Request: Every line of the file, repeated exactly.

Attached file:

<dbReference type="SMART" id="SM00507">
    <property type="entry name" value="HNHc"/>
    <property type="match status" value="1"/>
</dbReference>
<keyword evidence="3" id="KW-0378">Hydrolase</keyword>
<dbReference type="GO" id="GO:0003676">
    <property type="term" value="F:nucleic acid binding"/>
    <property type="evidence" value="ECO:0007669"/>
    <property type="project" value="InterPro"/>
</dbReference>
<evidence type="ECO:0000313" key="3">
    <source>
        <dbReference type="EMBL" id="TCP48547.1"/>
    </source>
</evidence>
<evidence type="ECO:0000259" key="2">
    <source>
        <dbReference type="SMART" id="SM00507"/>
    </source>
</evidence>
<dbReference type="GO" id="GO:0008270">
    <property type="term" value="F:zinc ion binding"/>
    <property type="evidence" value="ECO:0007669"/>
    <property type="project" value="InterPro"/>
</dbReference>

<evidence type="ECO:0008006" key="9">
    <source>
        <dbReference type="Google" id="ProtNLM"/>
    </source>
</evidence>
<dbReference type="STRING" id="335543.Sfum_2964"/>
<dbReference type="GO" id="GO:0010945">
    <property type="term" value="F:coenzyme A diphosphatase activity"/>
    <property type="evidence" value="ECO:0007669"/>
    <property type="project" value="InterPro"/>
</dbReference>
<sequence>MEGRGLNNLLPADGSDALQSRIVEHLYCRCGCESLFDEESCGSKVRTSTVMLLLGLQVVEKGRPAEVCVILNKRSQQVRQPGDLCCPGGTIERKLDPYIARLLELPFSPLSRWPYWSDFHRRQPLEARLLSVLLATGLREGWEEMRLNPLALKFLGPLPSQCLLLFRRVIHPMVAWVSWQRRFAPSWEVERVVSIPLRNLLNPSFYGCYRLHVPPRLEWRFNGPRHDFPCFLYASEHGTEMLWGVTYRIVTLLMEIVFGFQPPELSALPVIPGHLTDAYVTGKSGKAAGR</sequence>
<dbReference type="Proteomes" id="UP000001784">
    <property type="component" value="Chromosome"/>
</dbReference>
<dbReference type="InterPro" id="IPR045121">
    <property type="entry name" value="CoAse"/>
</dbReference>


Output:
<dbReference type="SMART" id="SM00507">
    <property type="entry name" value="HNHc"/>
    <property type="match status" value="1"/>
</dbReference>
<keyword evidence="3" id="KW-0378">Hydrolase</keyword>
<dbReference type="GO" id="GO:0003676">
    <property type="term" value="F:nucleic acid binding"/>
    <property type="evidence" value="ECO:0007669"/>
    <property type="project" value="InterPro"/>
</dbReference>
<evidence type="ECO:0000313" key="3">
    <source>
        <dbReference type="EMBL" id="TCP48547.1"/>
    </source>
</evidence>
<evidence type="ECO:0000259" key="2">
    <source>
        <dbReference type="SMART" id="SM00507"/>
    </source>
</evidence>
<dbReference type="GO" id="GO:0008270">
    <property type="term" value="F:zinc ion binding"/>
    <property type="evidence" value="ECO:0007669"/>
    <property type="project" value="InterPro"/>
</dbReference>

<evidence type="ECO:0008006" key="9">
    <source>
        <dbReference type="Google" id="ProtNLM"/>
    </source>
</evidence>
<dbReference type="STRING" id="335543.Sfum_2964"/>
<dbReference type="GO" id="GO:0010945">
    <property type="term" value="F:coenzyme A diphosphatase activity"/>
    <property type="evidence" value="ECO:0007669"/>
    <property type="project" value="InterPro"/>
</dbReference>
<sequence>MEGRGLNNLLPADGSDALQSRIVEHLYCRCGCESLFDEESCGSKVRTSTVMLLLGLQVVEKGRPAEVCVILNKRSQQVRQPGDLCCPGGTIERKLDPYIARLLELPFSPLSRWPYWSDFHRRQPLEARLLSVLLATGLREGWEEMRLNPLALKFLGPLPSQCLLLFRRVIHPMVAWVSWQRRFAPSWEVERVVSIPLRNLLNPSFYGCYRLHVPPRLEWRFNGPRHDFPCFLYASEHGTEMLWGVTYRIVTLLMEIVFGFQPPELSALPVIPGHLTDAYVTGKSGKAAGR</sequence>
<dbReference type="Proteomes" id="UP000001784">
    <property type="component" value="Chromosome"/>
</dbReference>
<dbReference type="InterPro" id="IPR045121">
    <property type="entry name" value="CoAse"/>
</dbReference>